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MR. PULTENEY'S SPEECH ON THE MOTION FOR
WE have heard a great deal about parliamentary armies, and about an army continued from year to year. I have always been, Sir, and always shall be, against a standing army of any kind: to me it is a terrible thing, whether under that of parliamentary or any other designation; a standing army is still a standing army, whatever name it be called by; they are a body of men distinct from the body of the people; they are governed by different laws; and blind obedience, and an entire submission to the orders of their commanding officer, is their only principle. The nations around us, Sir, are already enslaved, and have been enslaved by those very means; by means of their standing armies they have every one lost their liberties: it is indeed impossible, that the liberties of the people can be preserved in any country, where a numerous standing army is kept up. Shall we then take any of our measures from the example of our neighbours? No, Sir; on the contrary, from their misfortunes we ought to learn, to avoid those rocks, upon which they have split.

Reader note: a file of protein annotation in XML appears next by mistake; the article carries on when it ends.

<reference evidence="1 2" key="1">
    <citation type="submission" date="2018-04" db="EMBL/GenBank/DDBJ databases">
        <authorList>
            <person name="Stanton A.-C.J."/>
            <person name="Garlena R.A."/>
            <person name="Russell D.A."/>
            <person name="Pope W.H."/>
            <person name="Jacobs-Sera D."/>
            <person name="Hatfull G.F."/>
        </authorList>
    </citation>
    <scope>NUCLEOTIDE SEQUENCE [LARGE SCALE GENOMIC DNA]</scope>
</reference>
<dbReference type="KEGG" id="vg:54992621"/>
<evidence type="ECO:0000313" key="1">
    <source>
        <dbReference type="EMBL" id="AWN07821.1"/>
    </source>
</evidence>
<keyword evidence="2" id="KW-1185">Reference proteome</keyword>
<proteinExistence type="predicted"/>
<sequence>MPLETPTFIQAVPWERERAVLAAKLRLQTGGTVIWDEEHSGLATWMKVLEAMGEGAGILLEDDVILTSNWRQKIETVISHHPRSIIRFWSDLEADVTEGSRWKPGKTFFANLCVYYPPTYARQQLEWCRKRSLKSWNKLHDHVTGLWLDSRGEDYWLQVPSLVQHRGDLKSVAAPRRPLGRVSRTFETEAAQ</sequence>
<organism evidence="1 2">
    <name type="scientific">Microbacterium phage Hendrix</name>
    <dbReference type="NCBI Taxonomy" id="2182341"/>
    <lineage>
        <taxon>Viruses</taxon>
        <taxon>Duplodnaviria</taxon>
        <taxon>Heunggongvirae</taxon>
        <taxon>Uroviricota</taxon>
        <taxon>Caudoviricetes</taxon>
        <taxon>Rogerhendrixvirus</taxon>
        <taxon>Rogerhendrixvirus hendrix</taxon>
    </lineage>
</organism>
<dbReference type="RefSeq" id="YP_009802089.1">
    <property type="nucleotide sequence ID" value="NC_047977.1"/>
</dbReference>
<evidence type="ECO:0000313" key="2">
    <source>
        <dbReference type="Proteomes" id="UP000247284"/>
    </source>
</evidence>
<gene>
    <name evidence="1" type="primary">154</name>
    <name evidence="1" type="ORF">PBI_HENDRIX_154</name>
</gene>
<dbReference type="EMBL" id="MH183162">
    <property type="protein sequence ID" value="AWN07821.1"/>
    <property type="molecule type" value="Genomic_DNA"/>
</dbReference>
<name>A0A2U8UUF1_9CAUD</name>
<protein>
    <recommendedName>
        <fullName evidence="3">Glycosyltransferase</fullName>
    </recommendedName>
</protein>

It signifies nothing to tell me, that our army is commanded by such gentlemen as cannot be supposed to join in any measures for enslaving their country: it may be so; I hope it is so; I have a very good opinion of many gentlemen now in the army; I believe they would not join any such measures; but their lives are uncertain, nor can we be sure how long they may be continued in command; they may be all dismissed in a moment, and proper tools of power put in their room. Besides, Sir, we know the passions of men; we know how dangerous it is, to trust the best of men with too much power. Where was there a braver army than that under Julius Cæsar? Where was there ever an army, that had served their country more faithfully? That army was commanded generally by the best citizens of Rome, by men of great fortune and figure in their country; yet that
army enslaved their country. The affections of the soldiers toward their country, the honour and integrity of the under officers, are not to be depended on: by the military law the administration of justice is so quick, and the punishments so severe, that neither officer nor soldier dares offer to dispute the orders of his supreme commander; he must not consult his own inclination; if an officer were commanded to pull his own father out of his house, he must do it; he dares not disobey; immediate death would be the sure consequence of the least grumbling. And if an officer were sent into the court of requests, accompanied by a body of musketeers with screwed bayonets, and with orders to tell us what we ought to do, and how we were to vote, I know what would be the duty of this house; I know it would be our duty, to order the officer to be taken and hanged up at the door of the lobby: but, Sir, I doubt much if such a spirit could be found in the House, or in any House of Commons, that will ever be in England.